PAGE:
A Bridge Over Troubled Waters
I have been looking recently for more information about the new Messina Bridge as the contract has just been awarded to the civil engineering firm, Impregilo SpA . As so often is the case here, nothing is quite as it seems, so this will be another rather long item. Sorry about that.
The bridge itself is relatively straightforward to describe. It will be the longest suspension bridge ever built, stretching from the shores of mainland Italy in Calabria north of Reggio Calabria, across the straits of Messina to Sicily, landing just north of the city of Messina itself. Even more exciting will be the fact of it being built in a famously earthquake-prone area, pretty close to an active volcano. The main stated objective of the bridge is to enable better communication and trade links to Sicily – although the unspoken aims include the political binding of Sicily to Italy (or is it the other way around?) as well as giving our erstwhile leader the photo opportunities that the new bridge inaugaration / ribbon-cutting / sod-digging presents, all in good time for the election next year.
I really can’t avoid bringing in the mafia into the story at this stage either. Everyone knows of the Sicilian mafia – more accurately called Cosa Nostra. We know, of course, because we were all brought up with the American “cops & robbers” films and TV series. However, the more real threat to law and order these days is from the Calabrian mafia, called ‘Ndrangheta, as evidenced by the murder of Francesco Fortugno whilst going to vote in the recent election poll. The bridge linking Sicily with the mainland is, of course, passing from ‘Ndrangheta territory into Cosa Nostra territory. An interesting, if somewhat frightening prospect for the future – I certainly wouldn’t want to be on the project team for Impregilo negotiating local contracts.
Although, having said that, perhaps Impregilo are a better choice than we might first suppose, depending on your viewpoint of course.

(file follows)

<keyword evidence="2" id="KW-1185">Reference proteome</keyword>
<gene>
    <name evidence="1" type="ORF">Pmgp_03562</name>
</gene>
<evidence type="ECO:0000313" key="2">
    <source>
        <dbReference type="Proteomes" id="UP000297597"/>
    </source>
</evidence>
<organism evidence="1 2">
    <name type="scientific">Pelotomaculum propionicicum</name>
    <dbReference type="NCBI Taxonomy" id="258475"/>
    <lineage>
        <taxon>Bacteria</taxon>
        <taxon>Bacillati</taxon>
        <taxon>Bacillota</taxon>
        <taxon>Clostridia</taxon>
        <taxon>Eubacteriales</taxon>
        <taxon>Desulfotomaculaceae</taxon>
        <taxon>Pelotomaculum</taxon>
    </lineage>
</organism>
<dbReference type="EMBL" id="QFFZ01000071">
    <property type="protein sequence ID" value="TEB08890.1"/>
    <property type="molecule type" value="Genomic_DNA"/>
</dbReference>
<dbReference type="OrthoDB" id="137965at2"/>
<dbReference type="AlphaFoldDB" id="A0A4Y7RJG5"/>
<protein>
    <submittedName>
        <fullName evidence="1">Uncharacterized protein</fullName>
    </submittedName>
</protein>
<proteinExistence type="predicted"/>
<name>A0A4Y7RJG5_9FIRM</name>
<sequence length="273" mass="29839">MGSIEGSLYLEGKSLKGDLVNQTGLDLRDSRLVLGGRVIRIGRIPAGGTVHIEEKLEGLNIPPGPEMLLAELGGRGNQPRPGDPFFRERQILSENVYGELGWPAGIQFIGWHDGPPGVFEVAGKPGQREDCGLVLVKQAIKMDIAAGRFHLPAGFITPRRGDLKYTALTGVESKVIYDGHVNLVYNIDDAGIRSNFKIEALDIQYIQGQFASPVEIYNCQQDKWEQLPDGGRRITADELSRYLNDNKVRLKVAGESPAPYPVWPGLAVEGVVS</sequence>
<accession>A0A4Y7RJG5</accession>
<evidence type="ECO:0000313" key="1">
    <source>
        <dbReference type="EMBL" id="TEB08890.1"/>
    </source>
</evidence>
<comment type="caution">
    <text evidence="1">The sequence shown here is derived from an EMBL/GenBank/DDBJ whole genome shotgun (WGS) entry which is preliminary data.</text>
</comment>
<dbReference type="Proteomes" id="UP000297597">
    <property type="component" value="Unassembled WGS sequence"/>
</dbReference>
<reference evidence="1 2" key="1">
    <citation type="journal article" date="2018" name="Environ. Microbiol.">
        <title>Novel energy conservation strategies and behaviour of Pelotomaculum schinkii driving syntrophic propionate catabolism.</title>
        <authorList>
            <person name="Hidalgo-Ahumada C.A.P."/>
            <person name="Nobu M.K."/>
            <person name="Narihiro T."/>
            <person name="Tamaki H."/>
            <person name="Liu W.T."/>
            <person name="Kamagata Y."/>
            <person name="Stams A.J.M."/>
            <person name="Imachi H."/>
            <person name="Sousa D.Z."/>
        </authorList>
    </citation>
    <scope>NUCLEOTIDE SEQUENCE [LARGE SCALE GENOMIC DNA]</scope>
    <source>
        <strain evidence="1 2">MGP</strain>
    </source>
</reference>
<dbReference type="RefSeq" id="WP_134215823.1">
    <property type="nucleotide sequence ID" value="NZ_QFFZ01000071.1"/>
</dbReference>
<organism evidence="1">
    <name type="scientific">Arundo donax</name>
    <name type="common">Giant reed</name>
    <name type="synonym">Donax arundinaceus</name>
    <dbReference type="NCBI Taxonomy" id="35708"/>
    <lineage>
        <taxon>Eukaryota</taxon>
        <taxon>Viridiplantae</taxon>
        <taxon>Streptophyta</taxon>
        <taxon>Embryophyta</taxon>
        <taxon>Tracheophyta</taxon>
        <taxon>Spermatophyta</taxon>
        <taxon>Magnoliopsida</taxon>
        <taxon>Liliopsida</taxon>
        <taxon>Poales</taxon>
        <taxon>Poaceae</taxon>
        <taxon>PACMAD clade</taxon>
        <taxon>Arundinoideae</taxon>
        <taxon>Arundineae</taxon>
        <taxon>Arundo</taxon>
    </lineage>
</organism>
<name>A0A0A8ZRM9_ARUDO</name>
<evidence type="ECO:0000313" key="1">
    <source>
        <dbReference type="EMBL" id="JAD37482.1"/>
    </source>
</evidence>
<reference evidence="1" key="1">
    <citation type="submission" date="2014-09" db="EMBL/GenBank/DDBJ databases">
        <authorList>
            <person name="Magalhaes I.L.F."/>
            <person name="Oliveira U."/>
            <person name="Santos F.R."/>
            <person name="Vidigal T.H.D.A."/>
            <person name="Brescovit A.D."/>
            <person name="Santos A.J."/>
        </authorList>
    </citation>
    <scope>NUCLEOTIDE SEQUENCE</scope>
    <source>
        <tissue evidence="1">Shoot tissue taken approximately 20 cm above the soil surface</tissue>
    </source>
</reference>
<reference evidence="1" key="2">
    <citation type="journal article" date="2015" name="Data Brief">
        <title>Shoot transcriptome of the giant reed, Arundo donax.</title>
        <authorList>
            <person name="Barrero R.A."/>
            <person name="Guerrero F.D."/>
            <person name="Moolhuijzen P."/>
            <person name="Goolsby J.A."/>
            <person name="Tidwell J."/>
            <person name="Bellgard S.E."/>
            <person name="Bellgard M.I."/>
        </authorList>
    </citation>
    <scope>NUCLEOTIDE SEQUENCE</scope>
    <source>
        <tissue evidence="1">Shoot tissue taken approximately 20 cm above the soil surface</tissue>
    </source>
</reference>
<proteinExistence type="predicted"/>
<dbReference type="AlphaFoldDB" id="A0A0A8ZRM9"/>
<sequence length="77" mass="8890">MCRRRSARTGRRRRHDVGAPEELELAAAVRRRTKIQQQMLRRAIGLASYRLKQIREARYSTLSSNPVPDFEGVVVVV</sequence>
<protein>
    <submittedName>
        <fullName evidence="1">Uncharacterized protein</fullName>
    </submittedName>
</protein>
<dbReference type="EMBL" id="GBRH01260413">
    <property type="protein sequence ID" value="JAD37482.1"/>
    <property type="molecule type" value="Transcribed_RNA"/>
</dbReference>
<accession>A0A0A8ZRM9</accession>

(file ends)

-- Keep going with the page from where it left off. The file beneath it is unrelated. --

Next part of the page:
Impregilo are a huge company, claiming to employ around 25,000 people around the world at the moment. With an annual turnover of around €3 billion, they should be a very strong contributor to the project. But, they have been having problems .
Due to a range of problems, their position at the end of last December (2004) was that they were in debt to the tune of €1.162 billion. After some major restructuring of their debts and changing its senior management pretty radically, they had improved their financial position so that, in June of this year (2005) their debt had fallen to a “mere” €653.9 million. You’re impressed, aren’t you.
Now, back to thinking about how Impregilo are qualified to deal with the ‘Ndrangheta, Stidda and the Cosa Nostra. They certainly have experience of bribery and corruption. The contract that they undertook in Lesotho for the construction of a huge dam project was subject of an investigation into fraud and corruption that led to Impregilo facing five charges for bribery. Impregilo had been caught paying $750,000 into the Swiss bank account of Jacobus Michiel du Plooy, a businessman from the small Free State town of Ficksburg. Fortunately for du Plooy, he pleaded guilty and was fined $500,000 as well as having the bribe money sequestered. I say fortunate because the chap that du Plooy had paid, Masupha Ephraim Sole, the former boss of the Lesotho Highlands Water Project, received a prison sentence of 15 years. A serious amount of prison time. Impregilo Failed to impress the British courts when they appealed the award made against them, even though they took their case to the House of Lords – a very expensive business for them.
That experience hasn’t stood them too well in projects they have been involved with in Italy recently though. Part of the reason given for their financial plight earlier this year was because of problems they experienced with the building of the refuse facilities near to Naples which was, for Impregilo at least, as big a disaster as a company can experience. It is still unresolved as I write. Of course, Impregilo didn’t have either ‘Ndrangheta, Stidda or Cosa Nostra to deal with on that project. It was the Camorra they obviously fell foul of.
Now, run by me one more time the story of how Impregilo will manage the Messina bridge project again?